The resources available to students allow for increased communications between students, even after school. In a Google document shared between classmates, Nielsen was able to observe several students who were adding content to the document after school and who were also discussing it via the document's chat feature.

While Nielsen still gives students the option of completing certain assignments on paper, she explained her classes are much more streamlined when everyone uses their laptops. Occasional glitches pop up, but can usually be resolved.

Plus, she said with some humor, she then doesn't have to read "chicken-scratch."

Something Nielsen has also noticed in some students is an increased awareness of the importance of computers in their futures. "I think they are realizing they need strong computer skills to be competitive in a global economy. They need strong keyboarding and they need to navigate a computer swiftly," she explained.

In addition to the many positives seen throughout the year, teachers have also recognized the incredible distraction computers can become. Health and physical-education instructor Andrew Pederson said the main challenge in his class was keeping students on task. His health students use their computers every day to take notes and work on projects, but Pederson said he had to remind them the technology was for learning purposes and not solely for game, movies and other entertainment.

"We still catch students off task, but the number of times has gone down throughout the year," Pederson said. "Students have been more engaged with the lessons."

Janssen explained classrooms where clear guidelines have been established for technology use are those where creative uses of technology have come forth.

Social studies teacher Brad Holten worked with freshmen students to create digital textbooks for a project.

Students in an Intro to Music class taught by Sarah Holten composed their own music on software that could play their compositions.

Spanish classes in Fillmore Central have even seen the use of green screen technology in video projects guided by Brian Wolfgram.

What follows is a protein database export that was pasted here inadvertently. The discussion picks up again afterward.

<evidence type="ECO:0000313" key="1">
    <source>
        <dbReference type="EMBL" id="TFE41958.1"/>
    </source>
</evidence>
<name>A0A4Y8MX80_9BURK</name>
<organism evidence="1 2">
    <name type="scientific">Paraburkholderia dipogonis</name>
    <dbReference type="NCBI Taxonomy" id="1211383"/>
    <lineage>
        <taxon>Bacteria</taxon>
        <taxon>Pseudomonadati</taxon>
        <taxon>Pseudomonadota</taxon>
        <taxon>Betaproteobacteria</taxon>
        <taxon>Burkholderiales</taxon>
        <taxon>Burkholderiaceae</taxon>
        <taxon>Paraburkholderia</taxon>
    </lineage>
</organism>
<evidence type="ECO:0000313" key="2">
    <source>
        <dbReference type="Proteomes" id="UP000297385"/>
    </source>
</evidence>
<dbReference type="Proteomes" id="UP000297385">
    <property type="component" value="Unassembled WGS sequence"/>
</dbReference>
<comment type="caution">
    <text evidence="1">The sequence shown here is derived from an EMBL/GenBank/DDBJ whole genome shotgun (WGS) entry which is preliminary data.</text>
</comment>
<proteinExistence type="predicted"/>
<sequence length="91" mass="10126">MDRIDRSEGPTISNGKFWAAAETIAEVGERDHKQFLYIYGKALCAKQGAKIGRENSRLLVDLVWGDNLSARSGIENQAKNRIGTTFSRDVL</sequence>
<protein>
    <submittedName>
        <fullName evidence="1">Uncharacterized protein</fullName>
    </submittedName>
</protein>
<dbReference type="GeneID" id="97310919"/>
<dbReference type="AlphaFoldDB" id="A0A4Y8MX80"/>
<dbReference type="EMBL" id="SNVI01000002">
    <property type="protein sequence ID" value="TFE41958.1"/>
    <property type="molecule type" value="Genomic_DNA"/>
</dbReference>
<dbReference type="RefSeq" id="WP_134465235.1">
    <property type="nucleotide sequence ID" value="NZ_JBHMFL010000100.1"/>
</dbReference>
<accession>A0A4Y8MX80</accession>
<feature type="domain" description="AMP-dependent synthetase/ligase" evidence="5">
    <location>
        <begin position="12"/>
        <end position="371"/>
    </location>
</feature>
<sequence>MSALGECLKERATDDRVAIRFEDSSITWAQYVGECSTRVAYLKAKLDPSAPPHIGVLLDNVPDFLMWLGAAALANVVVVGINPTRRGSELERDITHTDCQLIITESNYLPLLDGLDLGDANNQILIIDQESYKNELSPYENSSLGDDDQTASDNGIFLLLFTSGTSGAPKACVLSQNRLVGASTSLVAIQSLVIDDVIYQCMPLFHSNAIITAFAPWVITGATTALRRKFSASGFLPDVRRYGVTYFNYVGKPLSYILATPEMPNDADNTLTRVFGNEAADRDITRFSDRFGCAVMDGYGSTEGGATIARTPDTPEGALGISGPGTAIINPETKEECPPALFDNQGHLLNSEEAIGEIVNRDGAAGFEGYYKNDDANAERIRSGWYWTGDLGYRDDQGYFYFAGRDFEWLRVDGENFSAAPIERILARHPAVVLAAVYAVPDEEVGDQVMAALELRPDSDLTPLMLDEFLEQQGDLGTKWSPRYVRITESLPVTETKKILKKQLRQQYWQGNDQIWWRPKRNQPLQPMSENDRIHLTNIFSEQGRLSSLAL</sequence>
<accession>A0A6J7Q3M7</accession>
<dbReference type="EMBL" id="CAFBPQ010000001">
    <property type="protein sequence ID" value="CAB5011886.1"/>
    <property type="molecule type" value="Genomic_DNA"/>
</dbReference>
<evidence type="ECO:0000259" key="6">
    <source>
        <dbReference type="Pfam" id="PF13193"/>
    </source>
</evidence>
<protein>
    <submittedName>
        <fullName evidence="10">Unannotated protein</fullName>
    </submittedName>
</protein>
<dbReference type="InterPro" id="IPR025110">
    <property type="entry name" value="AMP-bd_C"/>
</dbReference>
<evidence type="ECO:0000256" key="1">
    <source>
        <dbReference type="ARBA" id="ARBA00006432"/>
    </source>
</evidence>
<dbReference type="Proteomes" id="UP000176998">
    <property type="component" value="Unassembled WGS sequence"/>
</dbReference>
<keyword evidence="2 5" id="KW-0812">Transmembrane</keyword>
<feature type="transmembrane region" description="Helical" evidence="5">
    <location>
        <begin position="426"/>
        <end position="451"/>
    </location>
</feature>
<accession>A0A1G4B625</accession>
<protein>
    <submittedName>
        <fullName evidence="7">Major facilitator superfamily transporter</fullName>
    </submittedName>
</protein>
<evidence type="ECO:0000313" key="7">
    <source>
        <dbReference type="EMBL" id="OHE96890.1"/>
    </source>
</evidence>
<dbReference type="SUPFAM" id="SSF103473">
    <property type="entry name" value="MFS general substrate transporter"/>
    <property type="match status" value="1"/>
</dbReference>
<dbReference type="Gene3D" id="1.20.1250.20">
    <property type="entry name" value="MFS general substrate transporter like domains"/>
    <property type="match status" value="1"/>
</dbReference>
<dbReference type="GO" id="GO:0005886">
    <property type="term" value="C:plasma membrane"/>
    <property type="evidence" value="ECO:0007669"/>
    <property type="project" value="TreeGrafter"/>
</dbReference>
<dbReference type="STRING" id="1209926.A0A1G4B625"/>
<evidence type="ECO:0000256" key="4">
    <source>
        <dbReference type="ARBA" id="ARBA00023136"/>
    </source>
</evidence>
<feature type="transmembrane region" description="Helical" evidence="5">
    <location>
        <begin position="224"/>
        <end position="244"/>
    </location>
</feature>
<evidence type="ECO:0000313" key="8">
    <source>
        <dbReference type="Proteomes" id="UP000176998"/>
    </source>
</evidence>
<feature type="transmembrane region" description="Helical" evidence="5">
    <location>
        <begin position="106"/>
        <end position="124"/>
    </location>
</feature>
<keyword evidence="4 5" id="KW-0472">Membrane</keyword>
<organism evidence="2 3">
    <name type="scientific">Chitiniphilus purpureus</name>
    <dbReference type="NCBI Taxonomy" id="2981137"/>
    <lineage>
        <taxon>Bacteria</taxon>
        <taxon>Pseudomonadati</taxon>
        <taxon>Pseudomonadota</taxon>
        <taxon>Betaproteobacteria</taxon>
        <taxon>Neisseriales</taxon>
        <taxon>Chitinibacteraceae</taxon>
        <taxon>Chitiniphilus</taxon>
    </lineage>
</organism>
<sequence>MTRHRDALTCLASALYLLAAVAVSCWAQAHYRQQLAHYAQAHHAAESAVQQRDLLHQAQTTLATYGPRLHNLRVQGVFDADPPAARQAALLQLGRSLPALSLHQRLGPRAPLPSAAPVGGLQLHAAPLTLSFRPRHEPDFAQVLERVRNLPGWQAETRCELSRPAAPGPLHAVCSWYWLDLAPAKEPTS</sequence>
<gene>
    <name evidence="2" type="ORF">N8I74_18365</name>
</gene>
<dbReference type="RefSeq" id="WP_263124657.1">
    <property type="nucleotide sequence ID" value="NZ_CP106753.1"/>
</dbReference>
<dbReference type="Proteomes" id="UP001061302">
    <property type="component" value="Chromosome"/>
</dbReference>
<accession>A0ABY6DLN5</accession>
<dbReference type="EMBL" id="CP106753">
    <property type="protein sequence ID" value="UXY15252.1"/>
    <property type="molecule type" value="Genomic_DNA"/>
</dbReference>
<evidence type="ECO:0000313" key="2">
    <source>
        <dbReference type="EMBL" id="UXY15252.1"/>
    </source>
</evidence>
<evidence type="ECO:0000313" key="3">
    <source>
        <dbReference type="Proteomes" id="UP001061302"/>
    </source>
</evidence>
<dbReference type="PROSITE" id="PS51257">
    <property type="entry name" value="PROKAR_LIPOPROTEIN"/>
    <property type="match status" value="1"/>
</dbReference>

"I am very pleased with the efforts of our staff and students . . . to make this an incredible experience," said. Olstad. "With all initiatives, there are challenges, but the advantages definitely have outweighed any negatives that we have experienced."

Janssen said Fillmore Central's number one goal heading into the school year had been to increase accessibility to course work for all students. That goal was accomplished, he said, due to staff's implementation and use of This Learning Management System enables teachers to organize homework and tests, facilitates communication between students and teachers, among other features.

The current goal of the school is to increase both student and faculty awareness of their technology's potential. Janssen has developed online modules that show teachers and students more about their device's capabilities. The result, Janssen said, is greater flexibility and creativity.

Some staff, he reported, have set to moving all class materials into an online format. Others have planned to record demonstrations that could be accessed by students needing a refresher.

"Students have overwhelmingly shown their support for having the devices," explained Janssen.

Since the day they pulled their Macbooks out of the brown paper bags, it has been that support by both teachers and students at Fillmore Central that will see them continue on the path of learning in the 21st century.